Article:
What's the deal with kids and phones?

What do I need to know about my child’s first phone?

Getting a first phone is an exciting new journey for your child – but giving them a phone doesn’t mean giving them free reign in this digital world.

When is the right time for kids to get their first phone?

While the average age for a child to get their first smartphone is 10, consider the maturity your kids are showing before taking the technology plunge. If you don’t feel they’re ready just yet, let them know what you expect to see to indicate they are ready – chores, caring for their belongings etc.

Here are a few simple rules for your kids and their new phone:

Bedtime – Your child has one and so should their phone.

Manners – Phones seem to turn kids into zombies. A powerful antidote to this is manners. You don’t look at your phone when someone is talking to you, and you don’t bring your phone to the table.

Technology-free time – Insist on respect for family and social time. Maintain a standard where technology is not a part of every occasion.

Communication – Foster an open line of communication with your child about online content. This encourages your child to have a conversation with you if they see/receive anything that makes them feel uncomfortable. Stay engaged, learn alongside your child, and put healthy boundaries in place to ensure their safety and enjoyment.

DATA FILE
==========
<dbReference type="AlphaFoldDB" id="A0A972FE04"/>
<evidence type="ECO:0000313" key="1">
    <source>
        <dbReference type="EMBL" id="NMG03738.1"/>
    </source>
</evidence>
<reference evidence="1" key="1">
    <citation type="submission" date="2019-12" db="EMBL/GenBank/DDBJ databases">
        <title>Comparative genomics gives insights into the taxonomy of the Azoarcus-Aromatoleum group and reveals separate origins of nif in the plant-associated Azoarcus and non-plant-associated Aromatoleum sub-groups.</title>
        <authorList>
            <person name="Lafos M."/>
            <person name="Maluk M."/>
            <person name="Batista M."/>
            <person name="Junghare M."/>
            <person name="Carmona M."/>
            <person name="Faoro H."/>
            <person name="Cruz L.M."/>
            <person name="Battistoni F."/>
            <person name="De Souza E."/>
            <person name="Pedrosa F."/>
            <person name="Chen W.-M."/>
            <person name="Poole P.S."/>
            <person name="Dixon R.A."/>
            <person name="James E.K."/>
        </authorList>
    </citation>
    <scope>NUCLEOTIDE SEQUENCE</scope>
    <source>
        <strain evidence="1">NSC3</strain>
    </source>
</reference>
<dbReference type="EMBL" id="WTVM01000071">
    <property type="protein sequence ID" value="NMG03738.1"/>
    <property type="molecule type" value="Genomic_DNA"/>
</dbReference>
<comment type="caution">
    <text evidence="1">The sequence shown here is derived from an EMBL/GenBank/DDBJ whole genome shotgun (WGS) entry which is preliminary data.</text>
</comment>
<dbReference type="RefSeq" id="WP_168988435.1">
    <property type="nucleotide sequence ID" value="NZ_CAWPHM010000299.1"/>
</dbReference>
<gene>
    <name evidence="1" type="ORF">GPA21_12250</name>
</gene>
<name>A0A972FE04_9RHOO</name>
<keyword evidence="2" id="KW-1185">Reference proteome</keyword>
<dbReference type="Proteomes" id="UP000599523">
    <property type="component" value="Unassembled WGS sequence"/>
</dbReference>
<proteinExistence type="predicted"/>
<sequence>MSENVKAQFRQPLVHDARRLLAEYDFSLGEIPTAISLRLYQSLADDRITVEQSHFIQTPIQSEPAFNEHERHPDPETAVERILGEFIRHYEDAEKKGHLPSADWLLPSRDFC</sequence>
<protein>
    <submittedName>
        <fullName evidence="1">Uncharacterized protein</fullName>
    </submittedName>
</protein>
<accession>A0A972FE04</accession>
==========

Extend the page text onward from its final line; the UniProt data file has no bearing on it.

Photo by  Pavan Trikutam  on  Unsplash

What sort of phone should I get my child?

Some families start with a ‘shared’ phone that belongs to the whole family. This phone is used primarily for safety, so a child can access help or transport when needed. Start with a phone that has no or limited access to the internet. Prepaid plans are a great way to start. Negotiate how many minutes and texts they require each month, and find a plan that suits.

What are some rules to put in place?

Start as soon as your child gets their first phone. More is better than less at this point – you can always take restrictions away, but it’s harder to add extra ones later.